The Oregon Court of Appeals barred the state from killing wolves until the lawsuit was resolved, making Oregon the only state with wolves where authorities could not kill those that preyed on livestock. In an intriguing development that merits further study, the numbers of wolves increased in Oregon while the court order was in effect, yet the number of livestock killed by wolves decreased. By contrast, extensive hunting in Idaho has decreased the number of wolves in that state but has resulted in an increase in livestock attacks.
This isn't the first time that a landmark compromise has paved the way for wolf recovery in Oregon. In 2003, the state's Fish and Wildlife Commission appointed a task force made up of ranchers, conservationists, hunters, economists and tribal representatives who forged a visionary but practical strategy that made Oregon the first Western state to independently embrace the return of gray wolves.
That plan, like the wolf population itself, has proven to be a work in progress. Last week's settlement represents the latest course correction, one that should help reduce conflicts between wolves and ranchers and enhance the prospects for the long-term recovery of the gray wolf .
- Gray wolves in the Rocky Mountain region will no longer be protected under the endangered species act.
- This means states will manage control of the animals and hunting will resume in some states.
- Gray wolves in Wyoming will remain under federal management until the state has a management plan.
The U.S. government said Wednesday it is formally removing about 1,300 gray wolves in the Rocky Mountain region from the endangered species list, acting on the orders of Congress last month.The Interior Department will also seek to remove thousands more wolves in the western Great Lakes region from the endangered list because they have recovered to "healthy levels," Interior Secretary Ken Salazar told reporters.
The issuing of the final rule means that states will manage control of the animals, and that hunting will resume in Idaho, Montana, and parts of Utah, Oregon and Washington.Gray wolves in Wyoming will remain under federal management until that state develops a suitable management plan, he said.
"The recovery of gray wolves in the United States is a tremendous success story of the Endangered Species Act," said Salazar."From a biological perspective, gray wolves have recovered. It is now time to return their management to states that are prepared to ensure the long-term health of the species."The move caps a long political and legal battle that dates back to the George W. Bush Administration.Last month, an annex was added to the highly disputed budget bill, removing the wolves in that range from federal protection, marking the first time Congress ever removed an animal from the endangered species list.Environmental groups opposed the move, but admitted defeat after years of fighting in court to preserve the endangered status of the gray wolves.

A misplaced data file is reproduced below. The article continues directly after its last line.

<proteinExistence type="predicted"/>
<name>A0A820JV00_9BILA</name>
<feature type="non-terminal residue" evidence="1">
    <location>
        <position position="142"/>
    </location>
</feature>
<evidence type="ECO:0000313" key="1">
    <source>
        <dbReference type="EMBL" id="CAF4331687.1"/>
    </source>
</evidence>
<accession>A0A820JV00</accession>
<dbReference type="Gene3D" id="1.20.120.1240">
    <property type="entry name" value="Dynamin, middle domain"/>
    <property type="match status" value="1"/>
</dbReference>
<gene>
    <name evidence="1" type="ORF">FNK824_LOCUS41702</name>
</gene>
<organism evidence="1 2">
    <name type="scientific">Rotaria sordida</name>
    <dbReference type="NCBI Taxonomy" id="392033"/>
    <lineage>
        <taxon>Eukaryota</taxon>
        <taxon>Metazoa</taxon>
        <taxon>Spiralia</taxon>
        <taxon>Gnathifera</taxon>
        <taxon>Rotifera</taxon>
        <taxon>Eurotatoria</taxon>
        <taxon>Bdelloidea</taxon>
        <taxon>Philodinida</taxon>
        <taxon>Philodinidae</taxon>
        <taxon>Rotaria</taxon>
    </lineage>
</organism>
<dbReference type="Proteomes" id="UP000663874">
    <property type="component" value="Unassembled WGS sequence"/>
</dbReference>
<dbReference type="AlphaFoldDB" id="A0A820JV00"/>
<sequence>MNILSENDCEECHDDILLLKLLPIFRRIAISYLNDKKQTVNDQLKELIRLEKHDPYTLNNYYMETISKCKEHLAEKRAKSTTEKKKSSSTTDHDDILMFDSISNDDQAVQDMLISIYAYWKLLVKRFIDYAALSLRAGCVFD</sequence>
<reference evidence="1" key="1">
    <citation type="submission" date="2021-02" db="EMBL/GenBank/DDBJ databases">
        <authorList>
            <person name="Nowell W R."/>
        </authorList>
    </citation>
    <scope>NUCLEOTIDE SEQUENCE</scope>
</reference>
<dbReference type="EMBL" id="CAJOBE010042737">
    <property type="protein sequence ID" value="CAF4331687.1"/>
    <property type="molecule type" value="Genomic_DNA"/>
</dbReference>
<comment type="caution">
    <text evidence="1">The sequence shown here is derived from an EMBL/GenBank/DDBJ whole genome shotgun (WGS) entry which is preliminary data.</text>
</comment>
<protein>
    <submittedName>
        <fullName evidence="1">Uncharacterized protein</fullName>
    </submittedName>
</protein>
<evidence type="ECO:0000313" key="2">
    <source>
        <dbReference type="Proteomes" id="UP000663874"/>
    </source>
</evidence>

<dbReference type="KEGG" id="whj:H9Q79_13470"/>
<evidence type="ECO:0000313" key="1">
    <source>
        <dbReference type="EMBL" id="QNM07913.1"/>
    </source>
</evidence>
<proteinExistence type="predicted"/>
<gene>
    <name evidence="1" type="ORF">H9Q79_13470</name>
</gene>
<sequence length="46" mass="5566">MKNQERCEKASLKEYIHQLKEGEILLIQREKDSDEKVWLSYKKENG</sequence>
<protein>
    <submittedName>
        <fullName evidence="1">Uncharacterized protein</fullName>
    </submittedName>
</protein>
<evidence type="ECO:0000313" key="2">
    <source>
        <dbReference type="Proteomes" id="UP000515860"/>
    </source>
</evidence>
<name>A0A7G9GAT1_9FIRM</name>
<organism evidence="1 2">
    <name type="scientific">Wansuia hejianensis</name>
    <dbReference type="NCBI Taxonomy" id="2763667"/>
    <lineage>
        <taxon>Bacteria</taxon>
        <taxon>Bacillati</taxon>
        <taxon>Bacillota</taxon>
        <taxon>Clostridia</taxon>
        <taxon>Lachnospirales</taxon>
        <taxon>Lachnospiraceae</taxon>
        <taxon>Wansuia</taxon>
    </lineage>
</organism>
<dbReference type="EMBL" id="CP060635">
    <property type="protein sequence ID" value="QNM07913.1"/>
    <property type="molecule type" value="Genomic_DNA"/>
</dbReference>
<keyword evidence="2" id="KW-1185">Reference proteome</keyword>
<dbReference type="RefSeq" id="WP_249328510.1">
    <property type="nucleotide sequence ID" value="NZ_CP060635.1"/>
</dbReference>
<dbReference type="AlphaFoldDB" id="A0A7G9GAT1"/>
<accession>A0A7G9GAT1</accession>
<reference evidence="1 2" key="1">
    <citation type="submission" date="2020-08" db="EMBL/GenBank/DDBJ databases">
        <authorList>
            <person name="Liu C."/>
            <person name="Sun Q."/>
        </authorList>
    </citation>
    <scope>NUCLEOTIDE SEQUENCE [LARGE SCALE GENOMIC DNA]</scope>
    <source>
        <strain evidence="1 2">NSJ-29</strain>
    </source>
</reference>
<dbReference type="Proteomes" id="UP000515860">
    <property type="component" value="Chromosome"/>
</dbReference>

The wolves had all but disappeared from the region until they were reintroduced in the 1990s, and their protected status has allowed them to reach a total population of 1,651 across the entire Rocky Mountain region, including Wyoming, which is not affected by Wednesday's decision, said the Sierra Club.But ranchers say wolves are a nuisance to livestock and could even threaten humans if their population grows too large.Salazar said the government would accept public comments on its proposal to delist gray wolves in Minnesota, Michigan and Wisconsin before acting further."To be sure, not everyone will be satisfied with today's announcement," Salazar said."Wolves have long been a highly charged issue but let us not lose sight of the fact that these delistings are possible because the species has recovered in these areas."
Although gray wolves were reintroduced into the Northern Rocky Mountains in 1995, with promises to foster their recovery, wolf persecution resurfaced 14 years later. In March 2009, the Obama administration’s Interior Secretary Ken Salazar activated a Bush administration plan to delist wolves in the Northern Rockies from the Endangered Species Act (ESA). Five hundred wolves were shot that year in Idaho and Montana by hunters and federal agents under the “livestock protection” banner. One legal defender of wolves was a federal judge whose subsequent rulings blocked wolf hunting proposals created by government bureaucrats.